Sauces are an important component in any meal but this is even more so at Christmas time. Imagine sitting down to your Christmas lunch and having your turkey with no gravy and all of your trimmings with no cranberry sauce! The thought of it alone seems to strip the day of all of its magic, so with the help of our expert saucier, and Head Cuisine Master Chef Eric Bédiat, Le Cordon Bleu London will be paying homage to this commonly overlooked condiment, and providing you with a quick guide to Christmas sauces.
Which sauce to choose?
There is such a vast range of sauce choices available that it can be quite tricky when it comes to choosing which one is best suited to accompany your Christmas lunch. So Master Chef Eric has suggested the following sauce pairings to make your day that little bit easier:
- Turkey - If this is your poultry of choice then a gravy made from turkey bones is the best option as it will compliment the delicate meat of the bird.
- Beef Wellington - With this classic dish, a rich madeira or port wine sauce is the best choice as it will compliment the earthy undertones of the red meat.
- Salmon - If salmon is your preference, then a white wine, dill and lemon sauce would be ideal as the acidity will compliment the richness of the fish.
- Nut roast - This vegetarian dish needs a strong tomato salsa or mushroom sauce as both will enhance the flavour of the nuts and vegetables used in the nut-roast.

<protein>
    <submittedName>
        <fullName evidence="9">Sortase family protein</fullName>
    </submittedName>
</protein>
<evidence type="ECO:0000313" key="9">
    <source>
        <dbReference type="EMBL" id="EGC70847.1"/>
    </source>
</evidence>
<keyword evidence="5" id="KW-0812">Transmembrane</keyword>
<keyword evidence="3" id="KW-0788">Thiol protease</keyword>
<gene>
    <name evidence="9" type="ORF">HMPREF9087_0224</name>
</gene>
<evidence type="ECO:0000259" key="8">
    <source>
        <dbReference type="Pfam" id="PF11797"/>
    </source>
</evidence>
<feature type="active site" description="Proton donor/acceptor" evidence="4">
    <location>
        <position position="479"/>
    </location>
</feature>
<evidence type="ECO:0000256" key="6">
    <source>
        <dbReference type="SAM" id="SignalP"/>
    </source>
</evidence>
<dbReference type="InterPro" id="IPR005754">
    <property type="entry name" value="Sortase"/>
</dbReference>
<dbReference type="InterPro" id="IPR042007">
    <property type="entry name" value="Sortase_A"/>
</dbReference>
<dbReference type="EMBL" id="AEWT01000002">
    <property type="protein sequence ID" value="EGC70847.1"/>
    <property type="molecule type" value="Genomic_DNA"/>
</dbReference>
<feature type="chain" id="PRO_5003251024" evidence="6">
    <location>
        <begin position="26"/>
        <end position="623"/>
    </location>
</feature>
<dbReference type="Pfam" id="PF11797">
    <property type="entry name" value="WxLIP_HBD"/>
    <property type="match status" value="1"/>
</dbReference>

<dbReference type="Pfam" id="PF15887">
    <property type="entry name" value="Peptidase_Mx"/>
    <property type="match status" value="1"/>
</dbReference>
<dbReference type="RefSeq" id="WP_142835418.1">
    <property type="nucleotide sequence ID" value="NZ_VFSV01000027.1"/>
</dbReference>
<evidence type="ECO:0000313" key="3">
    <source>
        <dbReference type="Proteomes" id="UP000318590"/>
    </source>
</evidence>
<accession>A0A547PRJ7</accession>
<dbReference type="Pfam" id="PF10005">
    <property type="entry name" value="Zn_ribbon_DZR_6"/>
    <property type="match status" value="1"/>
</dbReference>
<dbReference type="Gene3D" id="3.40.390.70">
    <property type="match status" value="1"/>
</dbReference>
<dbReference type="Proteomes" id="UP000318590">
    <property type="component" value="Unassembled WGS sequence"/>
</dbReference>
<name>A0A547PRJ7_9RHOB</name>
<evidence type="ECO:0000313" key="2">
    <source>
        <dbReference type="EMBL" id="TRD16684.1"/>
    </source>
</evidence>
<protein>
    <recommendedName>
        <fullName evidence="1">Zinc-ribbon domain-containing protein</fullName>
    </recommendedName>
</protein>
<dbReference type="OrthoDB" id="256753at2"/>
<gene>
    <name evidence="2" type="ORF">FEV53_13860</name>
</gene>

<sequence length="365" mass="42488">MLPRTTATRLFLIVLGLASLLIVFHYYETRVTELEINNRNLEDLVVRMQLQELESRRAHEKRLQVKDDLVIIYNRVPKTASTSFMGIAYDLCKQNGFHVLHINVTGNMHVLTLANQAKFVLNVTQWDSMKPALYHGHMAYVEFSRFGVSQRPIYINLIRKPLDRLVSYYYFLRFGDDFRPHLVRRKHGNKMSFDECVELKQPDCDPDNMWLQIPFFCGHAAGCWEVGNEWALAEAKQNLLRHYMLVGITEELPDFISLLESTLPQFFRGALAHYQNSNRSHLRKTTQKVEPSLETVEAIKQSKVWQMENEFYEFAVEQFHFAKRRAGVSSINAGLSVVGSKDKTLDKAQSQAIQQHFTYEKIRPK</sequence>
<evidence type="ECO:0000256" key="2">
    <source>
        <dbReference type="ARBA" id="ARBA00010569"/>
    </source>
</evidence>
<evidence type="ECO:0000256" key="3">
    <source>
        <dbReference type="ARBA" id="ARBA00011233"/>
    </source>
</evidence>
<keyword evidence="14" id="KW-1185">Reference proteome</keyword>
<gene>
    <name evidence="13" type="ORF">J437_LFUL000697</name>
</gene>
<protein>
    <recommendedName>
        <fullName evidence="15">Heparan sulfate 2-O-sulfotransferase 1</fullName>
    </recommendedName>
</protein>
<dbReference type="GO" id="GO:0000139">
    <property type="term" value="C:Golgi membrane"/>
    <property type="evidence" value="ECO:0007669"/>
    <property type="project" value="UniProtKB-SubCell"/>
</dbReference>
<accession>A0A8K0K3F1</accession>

Making the perfect Christmas gravy
There are many different factors that will affect the taste and texture of your gravy. The initial flavour comes from the melted fat and the roasted meat that is used in the sauce, which is combined with flour in order for it to thicken. Other factors to consider when making your gravy include, the quality of the stock, the quality of the wine (if used), the browning of the bones, and the choice of seasoning, as all of these can dramatically alter the flavours of your sauce.
Making a sauce is not an exact science but there is definitely an art to it and a certain skill set that is needed to achieve perfection, therefore it is important to note that the experience of the person making the sauce is also something to consider. You will need to understand the physical changes that happen during the cooking process which is taught on Le Cordon Bleu London’s cuisine programmes, and in our Modern and Classic Sauces short course.
Master Chef Eric's Top Tips
Here are Master Chef Eric’s expert top-tips that will help you on your journey to Christmas sauce perfection:
- Reduction Method - Make use of the reduction method when making your Christmas sauce. This refers to the evaporation of liquid during the cooking process which then concentrates the flavours.
- Lumpy Gravy - If you accidentally make a lumpy sauce or gravy you can strain it through a fine sieve or cloth in order to rid it of the unpleasant clumps of flour.
- Thickening Sauce - The simplest way to thicken your sauce is to make a simple roux (cooked melted fat and flour) or a beurre manié (raw flour and butter paste).
- Practice, practice, pracitice - Making sauce is an art that cannot simply be learned from a recipe, so you have to practice to make perfect.
If you want to add a festive twist to a classic sauce, Master Chef Eric suggests finishing the sauce with a mustard, or freshly grated horseradish to add some warming notes and make your Christmas lunch that extra bit special!
What sauces will you be creating this Christmas? Tweet us @LeCordonBleuLDN using #LeCordonBleuXmas